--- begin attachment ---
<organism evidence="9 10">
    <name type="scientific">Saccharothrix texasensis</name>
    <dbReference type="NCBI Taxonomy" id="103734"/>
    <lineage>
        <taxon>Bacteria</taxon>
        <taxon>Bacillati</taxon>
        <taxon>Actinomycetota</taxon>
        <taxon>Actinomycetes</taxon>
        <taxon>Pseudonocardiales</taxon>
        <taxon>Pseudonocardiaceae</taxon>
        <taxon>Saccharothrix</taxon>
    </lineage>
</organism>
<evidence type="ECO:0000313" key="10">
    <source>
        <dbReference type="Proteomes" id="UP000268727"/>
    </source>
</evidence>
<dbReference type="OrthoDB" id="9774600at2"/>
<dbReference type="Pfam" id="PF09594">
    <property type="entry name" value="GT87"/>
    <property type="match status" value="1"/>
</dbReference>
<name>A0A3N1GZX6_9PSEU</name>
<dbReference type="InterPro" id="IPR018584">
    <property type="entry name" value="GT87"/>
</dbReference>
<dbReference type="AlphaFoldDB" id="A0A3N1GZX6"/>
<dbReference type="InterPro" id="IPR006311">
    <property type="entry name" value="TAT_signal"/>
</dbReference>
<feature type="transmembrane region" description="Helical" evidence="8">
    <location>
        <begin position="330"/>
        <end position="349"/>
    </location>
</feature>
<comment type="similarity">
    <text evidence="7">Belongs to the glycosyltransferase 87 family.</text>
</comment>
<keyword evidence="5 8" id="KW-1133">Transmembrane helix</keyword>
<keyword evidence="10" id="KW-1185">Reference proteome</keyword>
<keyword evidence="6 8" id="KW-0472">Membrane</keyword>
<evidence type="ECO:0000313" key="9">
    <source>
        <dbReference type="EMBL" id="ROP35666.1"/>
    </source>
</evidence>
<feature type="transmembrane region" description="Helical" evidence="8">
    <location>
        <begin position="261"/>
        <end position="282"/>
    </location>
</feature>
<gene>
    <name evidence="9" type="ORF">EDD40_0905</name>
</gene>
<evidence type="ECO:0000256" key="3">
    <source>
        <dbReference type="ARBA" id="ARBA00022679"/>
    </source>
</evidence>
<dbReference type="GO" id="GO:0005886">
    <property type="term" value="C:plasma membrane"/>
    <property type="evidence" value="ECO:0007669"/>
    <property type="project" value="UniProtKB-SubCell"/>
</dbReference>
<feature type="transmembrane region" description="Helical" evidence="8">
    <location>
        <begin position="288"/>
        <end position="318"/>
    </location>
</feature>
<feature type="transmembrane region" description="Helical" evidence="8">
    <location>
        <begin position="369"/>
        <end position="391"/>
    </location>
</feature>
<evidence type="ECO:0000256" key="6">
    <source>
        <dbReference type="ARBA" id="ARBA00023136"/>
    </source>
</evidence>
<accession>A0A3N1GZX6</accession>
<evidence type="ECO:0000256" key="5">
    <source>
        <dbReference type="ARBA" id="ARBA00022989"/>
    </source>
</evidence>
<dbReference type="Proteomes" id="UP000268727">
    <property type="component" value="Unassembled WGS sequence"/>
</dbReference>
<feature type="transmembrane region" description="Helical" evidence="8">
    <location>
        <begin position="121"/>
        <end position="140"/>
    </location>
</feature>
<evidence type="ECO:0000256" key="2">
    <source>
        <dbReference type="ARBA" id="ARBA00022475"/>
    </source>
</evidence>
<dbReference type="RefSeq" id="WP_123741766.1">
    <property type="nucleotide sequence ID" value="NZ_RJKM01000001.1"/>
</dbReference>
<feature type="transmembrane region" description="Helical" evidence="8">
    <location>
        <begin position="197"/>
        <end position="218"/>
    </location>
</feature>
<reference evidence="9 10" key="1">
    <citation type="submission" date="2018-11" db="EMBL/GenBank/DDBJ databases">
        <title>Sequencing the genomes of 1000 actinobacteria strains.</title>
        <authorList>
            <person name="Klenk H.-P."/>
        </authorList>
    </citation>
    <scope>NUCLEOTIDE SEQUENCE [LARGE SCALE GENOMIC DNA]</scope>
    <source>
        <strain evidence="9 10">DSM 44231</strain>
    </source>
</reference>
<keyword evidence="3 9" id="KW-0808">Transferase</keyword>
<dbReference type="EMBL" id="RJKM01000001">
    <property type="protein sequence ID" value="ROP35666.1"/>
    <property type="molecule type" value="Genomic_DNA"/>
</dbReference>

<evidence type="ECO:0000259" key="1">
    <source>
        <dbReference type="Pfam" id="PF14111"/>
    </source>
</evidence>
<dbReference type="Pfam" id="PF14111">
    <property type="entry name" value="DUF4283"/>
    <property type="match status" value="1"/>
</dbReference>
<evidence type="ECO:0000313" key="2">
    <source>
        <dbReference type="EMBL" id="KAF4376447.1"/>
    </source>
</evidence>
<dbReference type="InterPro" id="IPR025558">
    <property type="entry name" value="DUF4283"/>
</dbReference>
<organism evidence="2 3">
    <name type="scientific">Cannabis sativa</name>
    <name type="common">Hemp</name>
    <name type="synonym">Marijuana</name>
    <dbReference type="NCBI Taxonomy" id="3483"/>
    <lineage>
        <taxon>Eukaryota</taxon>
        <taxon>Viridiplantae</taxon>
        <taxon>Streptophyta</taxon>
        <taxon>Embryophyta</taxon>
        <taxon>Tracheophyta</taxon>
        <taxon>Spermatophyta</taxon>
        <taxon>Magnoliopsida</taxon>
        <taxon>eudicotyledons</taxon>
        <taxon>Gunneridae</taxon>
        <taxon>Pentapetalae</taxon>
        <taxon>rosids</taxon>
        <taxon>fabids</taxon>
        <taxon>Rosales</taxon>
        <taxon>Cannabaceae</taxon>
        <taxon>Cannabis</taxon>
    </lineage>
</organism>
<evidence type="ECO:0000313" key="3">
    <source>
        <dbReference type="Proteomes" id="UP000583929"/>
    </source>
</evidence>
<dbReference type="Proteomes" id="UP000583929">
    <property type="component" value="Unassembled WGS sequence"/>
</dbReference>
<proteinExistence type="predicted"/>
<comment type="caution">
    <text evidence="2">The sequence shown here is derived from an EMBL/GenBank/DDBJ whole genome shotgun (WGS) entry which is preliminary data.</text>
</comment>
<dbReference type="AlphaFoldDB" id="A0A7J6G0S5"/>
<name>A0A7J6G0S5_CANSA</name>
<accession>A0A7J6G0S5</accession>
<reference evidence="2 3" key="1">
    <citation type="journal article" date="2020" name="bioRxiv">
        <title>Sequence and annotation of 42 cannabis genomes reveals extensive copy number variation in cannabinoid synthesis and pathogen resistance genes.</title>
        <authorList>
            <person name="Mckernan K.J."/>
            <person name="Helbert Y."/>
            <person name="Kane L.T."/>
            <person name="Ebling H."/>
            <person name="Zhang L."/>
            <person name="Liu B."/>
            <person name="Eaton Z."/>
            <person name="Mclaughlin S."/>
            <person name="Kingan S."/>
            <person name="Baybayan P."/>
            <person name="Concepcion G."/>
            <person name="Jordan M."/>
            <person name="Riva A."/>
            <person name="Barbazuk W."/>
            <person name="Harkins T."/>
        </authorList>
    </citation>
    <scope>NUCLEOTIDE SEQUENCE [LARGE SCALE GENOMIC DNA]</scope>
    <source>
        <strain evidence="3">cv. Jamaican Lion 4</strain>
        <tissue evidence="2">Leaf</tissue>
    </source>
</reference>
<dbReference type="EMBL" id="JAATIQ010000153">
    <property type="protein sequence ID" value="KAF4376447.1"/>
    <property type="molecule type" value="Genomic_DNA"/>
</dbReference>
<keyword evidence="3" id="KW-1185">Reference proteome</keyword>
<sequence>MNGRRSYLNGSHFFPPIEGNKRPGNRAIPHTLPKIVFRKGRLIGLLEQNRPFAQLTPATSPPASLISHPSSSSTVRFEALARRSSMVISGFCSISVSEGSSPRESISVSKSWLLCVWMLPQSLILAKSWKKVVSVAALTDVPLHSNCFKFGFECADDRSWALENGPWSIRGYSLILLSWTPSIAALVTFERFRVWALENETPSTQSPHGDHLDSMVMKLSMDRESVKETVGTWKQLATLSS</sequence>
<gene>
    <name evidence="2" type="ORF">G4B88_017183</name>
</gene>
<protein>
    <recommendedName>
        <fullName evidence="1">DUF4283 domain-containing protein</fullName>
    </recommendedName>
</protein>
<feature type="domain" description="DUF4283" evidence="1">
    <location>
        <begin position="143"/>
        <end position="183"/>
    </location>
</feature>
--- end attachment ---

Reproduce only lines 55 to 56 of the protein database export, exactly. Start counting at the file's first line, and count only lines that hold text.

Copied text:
<gene>
    <name evidence="9" type="ORF">EDD40_0905</name>